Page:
The biggest names in Japanese pop music are set to take over Los Angeles at QTAQUEST LIVE and OTAQUEST KICK OFF PARTY which is set to take place at THE NOVO by Microsoft on July 3, 2019. Both OTAQUEST LIVE and OTAQUEST KICK OFF PARTY serve as the opener to Anime Expo, the biggest anime convention in the US, which will run from July 4 to 7. CAPSULE, Kyary Pamyu Pamyu, Crazy Boy, HIROOMI TOSAKA and m-flo are set to deliver Japanese entertainment to US lovers of Japanese music and entertainment.

     

    Related Article: Kyary Pamyu Pamyu, Yasutaka Nakata & CRAZYBOY to Perform at QTAQUEST LIVE in Los Angeles

     

    ▶︎OTAQUEST LIVE

    Date: July 3, 2019

    Time: OPEN 17:00 / START 18:30

    Location: THE NOVO by Microsoft, Los Angeles, California, US

    Line-Up: CRAZYBOY / HIROOMI TOSAKA / m-flo / CAPSULE / Kyary Pamyu Pamyu

     

    OTAQUEST KICK OFF PARTY

    Date: July 3, 2019

    Time: OPEN/START 22:00

    Location: THE NOVO by Microsoft, Los Angeles, California, US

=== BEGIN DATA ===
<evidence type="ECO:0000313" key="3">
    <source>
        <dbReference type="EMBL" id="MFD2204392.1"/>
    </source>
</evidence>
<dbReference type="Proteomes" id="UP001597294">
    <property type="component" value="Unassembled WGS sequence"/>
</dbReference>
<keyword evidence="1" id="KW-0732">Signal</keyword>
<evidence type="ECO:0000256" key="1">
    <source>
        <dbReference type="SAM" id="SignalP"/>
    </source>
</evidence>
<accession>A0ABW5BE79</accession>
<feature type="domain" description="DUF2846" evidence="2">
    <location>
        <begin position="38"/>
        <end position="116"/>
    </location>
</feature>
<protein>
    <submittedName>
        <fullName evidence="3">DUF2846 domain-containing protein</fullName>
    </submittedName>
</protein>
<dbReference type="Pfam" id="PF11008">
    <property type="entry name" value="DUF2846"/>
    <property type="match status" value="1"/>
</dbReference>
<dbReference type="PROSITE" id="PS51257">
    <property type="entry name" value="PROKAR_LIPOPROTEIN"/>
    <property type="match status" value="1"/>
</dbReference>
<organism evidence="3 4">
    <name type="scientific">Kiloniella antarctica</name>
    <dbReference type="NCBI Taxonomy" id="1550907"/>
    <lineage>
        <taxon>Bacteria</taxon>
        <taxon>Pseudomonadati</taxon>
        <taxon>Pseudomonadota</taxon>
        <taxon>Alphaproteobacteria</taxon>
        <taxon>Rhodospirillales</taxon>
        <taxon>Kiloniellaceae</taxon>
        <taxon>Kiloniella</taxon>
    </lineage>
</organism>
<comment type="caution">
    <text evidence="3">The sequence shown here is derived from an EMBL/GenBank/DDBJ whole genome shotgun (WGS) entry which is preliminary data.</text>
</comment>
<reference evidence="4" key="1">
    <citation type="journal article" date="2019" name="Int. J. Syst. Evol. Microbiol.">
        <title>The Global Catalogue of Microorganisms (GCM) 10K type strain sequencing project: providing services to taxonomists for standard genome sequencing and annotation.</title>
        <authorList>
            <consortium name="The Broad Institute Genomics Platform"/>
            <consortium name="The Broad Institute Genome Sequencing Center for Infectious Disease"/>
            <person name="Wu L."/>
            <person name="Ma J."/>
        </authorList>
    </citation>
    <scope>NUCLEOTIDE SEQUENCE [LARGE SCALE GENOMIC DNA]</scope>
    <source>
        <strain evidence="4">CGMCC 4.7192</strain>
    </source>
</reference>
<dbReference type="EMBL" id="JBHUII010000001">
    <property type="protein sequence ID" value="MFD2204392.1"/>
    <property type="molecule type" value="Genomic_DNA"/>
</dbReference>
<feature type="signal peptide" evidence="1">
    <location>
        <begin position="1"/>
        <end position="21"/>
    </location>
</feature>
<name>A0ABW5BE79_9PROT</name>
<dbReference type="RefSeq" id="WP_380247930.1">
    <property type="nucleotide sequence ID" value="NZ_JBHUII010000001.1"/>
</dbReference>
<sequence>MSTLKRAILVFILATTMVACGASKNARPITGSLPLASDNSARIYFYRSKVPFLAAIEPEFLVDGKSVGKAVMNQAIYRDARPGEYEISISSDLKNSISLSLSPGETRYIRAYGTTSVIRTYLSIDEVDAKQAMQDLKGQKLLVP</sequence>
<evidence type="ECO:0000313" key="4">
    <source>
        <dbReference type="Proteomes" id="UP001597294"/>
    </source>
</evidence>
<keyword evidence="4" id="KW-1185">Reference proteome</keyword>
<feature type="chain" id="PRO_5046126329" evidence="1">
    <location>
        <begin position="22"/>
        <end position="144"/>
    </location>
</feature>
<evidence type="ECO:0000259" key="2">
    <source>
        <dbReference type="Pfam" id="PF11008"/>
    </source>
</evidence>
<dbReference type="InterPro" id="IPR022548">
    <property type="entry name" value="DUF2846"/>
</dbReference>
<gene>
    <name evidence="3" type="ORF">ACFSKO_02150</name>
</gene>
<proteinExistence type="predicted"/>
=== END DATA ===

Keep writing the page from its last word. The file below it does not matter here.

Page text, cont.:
Line-Up: ☆Taku Takahashi / TeddyLoid / Yasutaka Nakata (CAPSULE) / …and more

     

    Event Website: https://live.otaquest.com/

    Tickets: https://www.axs.com/events/372261/otaquest-live-tickets?skin=novo

     

    Ai Otsuka

    This year, Ai Otsuka celebrates her 15th anniversary since her debut. The singer-songwriter released her greatest hits album Ai am BEST, too in January this year, and she is currently in the midst of her nationwide Japan tour. 5 Asia dates have been added to the tour. Her previous Asia tour took her to just three cities: Taipei, Shenzhen and Guangzhou, but this year she is spreading her wings and will perform in Guangzhou, Chengdu, Shanghai and Taipei.

     

    ▶︎ AIO PIANO at ASIA vol.2 

    2019/7/17 @ Dr. Sun Yat-sen’s Memorial Hall, Guangzhou